A friend writes:
Difficult, is it not, to know the effect of one’s literary efforts. My sense is that H. L. Mencken’s literary reputation is much lowered after the printed discussion of your Mencken biography–and yet I believe that you have great admiration for Mencken and showed it in your book. Does Mencken’s reputation deserve to be lowered? I rather doubt that it does. My sense is that you were trying to straighten some things out–Mencken’s anti-Semitism, among others–and a coarse public (intellectuals among that public) coarsely took the information you provided to disqualify Mencken. Not sure I have any interesting explanation for all this, but I wonder if some of the problem doesn’t inhere in biography itself.
I’ve been thinking about the same thing, and coming to roughly the same conclusion. I don’t think it’s a biographer’s job to be an excuse-maker, much less a hagiographer. I thought Mencken was big enough to be written about honestly, flaws and all, and I certainly didn’t write The Skeptic: A Life of H. L. Mencken, my most recent book, in order to take him down a peg or two. I admired him when I started writing it, and I still do, with strong reservations but nonetheless wholeheartedly. Many reviewers agreed with me, and nearly all of those who didn’t thought I treated him fairly and left room for the reader to make up his own mind–which was exactly what I had tried to do. So far as I know, the only people who slammed The Skeptic in a snarky way were a handful of extreme Mencken buffs certain their idol could do no wrong (several of whom made a point of posting their opinions on amazon.com, for which I was somewhat less than grateful).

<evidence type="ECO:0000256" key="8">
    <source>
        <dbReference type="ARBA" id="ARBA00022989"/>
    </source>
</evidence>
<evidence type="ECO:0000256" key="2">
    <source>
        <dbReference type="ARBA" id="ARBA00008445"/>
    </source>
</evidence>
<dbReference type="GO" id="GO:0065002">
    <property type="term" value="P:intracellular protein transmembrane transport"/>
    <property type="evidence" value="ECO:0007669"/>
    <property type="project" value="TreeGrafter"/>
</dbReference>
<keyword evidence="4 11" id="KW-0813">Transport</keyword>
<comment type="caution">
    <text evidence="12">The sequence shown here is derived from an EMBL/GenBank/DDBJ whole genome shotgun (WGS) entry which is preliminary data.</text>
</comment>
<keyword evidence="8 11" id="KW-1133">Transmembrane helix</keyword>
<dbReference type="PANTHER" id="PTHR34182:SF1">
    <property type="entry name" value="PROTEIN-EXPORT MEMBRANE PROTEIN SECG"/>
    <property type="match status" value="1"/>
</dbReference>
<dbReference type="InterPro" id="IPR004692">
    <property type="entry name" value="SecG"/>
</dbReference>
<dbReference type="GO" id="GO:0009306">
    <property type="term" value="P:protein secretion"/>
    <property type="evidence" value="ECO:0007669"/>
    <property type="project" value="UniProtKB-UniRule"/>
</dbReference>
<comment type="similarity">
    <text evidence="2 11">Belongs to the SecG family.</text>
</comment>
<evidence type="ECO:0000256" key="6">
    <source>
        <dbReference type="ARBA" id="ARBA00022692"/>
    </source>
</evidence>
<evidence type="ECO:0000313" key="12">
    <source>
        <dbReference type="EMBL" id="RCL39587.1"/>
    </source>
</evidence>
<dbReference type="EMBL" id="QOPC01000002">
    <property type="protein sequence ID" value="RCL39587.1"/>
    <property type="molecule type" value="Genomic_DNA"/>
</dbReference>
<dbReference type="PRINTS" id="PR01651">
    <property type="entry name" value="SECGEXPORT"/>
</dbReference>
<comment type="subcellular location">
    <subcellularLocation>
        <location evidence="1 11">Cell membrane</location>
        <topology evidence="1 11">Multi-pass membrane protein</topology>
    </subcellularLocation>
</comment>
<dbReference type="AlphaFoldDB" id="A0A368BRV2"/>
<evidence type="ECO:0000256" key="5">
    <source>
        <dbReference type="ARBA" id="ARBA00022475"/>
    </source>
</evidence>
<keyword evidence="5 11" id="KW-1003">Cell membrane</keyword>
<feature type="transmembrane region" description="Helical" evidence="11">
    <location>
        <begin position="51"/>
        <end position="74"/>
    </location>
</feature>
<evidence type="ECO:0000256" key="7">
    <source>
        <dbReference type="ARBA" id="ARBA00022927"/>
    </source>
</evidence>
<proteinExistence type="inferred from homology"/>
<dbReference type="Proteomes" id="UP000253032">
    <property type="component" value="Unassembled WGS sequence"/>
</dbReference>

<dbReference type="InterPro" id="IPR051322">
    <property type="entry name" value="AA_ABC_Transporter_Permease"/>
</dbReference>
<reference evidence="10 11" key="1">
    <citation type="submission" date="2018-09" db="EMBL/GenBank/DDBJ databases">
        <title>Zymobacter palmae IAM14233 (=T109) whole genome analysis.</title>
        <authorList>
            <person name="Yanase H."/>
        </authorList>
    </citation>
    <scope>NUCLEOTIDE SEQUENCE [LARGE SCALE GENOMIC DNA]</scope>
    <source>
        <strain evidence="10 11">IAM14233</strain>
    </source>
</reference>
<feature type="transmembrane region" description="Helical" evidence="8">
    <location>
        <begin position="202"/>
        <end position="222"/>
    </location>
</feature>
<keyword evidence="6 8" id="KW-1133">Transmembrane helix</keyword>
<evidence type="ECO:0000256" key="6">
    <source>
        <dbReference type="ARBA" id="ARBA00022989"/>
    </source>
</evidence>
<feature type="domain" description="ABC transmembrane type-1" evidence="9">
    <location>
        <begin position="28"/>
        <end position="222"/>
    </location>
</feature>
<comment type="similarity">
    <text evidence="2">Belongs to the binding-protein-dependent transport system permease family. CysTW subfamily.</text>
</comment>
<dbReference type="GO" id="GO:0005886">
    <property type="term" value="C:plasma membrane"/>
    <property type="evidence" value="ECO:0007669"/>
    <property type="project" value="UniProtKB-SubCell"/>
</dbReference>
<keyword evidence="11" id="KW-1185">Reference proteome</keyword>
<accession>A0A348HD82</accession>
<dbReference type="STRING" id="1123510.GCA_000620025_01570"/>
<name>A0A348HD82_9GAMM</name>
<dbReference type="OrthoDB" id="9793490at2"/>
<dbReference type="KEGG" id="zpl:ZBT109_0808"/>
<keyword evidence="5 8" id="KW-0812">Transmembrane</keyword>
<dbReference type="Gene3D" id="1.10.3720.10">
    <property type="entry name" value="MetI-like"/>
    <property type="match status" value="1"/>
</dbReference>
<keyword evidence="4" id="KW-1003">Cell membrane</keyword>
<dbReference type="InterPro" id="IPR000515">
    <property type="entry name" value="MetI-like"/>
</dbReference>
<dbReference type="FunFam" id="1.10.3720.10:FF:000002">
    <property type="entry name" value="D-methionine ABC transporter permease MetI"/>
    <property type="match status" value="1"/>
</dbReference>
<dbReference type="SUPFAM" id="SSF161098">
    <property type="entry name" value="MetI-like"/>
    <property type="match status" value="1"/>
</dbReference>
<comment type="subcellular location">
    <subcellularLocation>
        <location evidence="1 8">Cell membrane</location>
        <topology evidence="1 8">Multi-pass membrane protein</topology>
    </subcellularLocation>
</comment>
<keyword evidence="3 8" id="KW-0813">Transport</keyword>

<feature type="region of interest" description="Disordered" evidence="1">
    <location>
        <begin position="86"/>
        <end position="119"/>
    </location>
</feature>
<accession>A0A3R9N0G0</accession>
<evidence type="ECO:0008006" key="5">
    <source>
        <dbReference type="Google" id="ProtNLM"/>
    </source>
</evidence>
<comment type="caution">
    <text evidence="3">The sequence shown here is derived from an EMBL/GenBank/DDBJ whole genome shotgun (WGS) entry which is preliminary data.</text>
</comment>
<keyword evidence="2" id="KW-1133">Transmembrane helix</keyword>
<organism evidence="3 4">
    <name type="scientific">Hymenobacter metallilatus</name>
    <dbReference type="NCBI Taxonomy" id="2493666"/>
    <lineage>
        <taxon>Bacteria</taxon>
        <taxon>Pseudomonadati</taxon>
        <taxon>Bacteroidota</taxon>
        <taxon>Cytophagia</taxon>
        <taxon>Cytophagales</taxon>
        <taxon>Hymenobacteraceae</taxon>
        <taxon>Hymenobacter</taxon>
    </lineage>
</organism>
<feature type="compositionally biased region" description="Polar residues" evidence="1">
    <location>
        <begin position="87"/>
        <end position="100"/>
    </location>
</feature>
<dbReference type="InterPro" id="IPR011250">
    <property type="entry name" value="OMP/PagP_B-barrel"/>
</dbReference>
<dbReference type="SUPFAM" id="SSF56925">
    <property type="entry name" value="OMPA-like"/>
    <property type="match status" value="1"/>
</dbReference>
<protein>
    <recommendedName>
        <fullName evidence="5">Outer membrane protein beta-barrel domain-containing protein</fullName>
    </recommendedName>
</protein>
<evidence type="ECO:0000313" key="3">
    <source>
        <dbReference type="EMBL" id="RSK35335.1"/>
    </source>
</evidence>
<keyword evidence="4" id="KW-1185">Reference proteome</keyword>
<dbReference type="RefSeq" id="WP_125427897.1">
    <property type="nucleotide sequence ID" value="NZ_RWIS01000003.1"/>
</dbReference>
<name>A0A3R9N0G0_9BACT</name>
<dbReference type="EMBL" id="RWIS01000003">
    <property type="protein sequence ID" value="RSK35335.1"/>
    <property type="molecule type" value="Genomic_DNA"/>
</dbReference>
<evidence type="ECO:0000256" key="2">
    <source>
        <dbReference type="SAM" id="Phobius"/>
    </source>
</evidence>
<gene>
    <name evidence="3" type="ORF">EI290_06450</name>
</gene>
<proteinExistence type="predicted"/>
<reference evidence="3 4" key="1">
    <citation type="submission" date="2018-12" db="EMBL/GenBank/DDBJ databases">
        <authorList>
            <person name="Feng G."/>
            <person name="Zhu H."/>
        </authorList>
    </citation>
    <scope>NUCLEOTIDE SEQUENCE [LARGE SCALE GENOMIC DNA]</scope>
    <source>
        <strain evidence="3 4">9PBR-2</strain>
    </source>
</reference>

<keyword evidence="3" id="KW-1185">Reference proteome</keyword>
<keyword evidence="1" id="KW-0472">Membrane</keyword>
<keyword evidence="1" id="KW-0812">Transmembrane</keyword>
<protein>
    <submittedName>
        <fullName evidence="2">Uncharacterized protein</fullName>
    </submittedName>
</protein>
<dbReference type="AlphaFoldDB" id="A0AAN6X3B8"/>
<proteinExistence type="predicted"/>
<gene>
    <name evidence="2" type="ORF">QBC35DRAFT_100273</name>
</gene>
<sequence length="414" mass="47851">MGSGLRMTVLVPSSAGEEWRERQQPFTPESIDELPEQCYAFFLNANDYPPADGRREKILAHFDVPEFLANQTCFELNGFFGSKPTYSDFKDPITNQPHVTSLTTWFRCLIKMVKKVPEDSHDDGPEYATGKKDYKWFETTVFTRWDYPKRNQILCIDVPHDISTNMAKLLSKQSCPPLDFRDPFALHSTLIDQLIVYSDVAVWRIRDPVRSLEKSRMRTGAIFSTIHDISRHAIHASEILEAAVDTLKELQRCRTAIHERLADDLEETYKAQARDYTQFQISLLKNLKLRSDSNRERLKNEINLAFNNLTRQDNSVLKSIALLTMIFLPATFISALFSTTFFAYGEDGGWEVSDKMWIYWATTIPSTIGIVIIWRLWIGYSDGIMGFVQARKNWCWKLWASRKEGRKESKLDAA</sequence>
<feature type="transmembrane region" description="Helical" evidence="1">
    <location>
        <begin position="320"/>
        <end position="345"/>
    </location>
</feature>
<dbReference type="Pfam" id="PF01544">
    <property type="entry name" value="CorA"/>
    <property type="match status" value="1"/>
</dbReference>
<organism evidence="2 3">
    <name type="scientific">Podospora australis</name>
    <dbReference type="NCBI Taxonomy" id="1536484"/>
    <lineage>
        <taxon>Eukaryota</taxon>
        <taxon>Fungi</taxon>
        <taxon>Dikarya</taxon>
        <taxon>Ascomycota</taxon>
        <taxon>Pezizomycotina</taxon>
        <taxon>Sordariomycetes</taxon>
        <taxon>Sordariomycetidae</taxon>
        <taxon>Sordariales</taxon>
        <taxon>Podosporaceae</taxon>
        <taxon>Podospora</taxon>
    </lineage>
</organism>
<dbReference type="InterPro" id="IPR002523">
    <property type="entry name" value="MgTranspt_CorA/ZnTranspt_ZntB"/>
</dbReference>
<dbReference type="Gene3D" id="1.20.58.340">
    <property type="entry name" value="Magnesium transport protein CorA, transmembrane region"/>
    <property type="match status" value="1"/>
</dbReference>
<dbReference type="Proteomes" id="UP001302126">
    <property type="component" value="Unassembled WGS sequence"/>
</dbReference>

All this notwithstanding, I fear my friend is right. At least in the short run, Mencken’s literary standing does seem to have been diminished by the publication of a balanced biography that pays proportionate attention to his dark side. Meaning…what? The easiest answer, of course, is that Mencken did deserve to be taken down a peg or two, and I accomplished the feat in spite of myself (which doesn’t reflect very well on me, does it?). Or perhaps, as my friend suggests, there is indeed something in the nature of biography that necessarily diminishes its subjects (not exactly a comforting thought, since I’m about to start writing another one).
More likely, the problem is that most people simply find it hard to take men as they are–to live with the uncomfortable but undeniable fact that we are all indissoluble mixtures of good and bad, wise and foolish, generous and selfish. “I do not believe,” Somerset Maugham wrote in Don Fernando, “that there is any man, who if the whole truth were known of him, would not seem a monster of depravity; and also I believe that there are very few who have not at the same time virtue, goodness and beauty.” (That might make a good warning sticker for the cover of the paperback of The Skeptic.) You’d think we’d have figured that out by now, but when it comes to the people we admire most, I’m not sure anybody really knows it, not in his secret heart.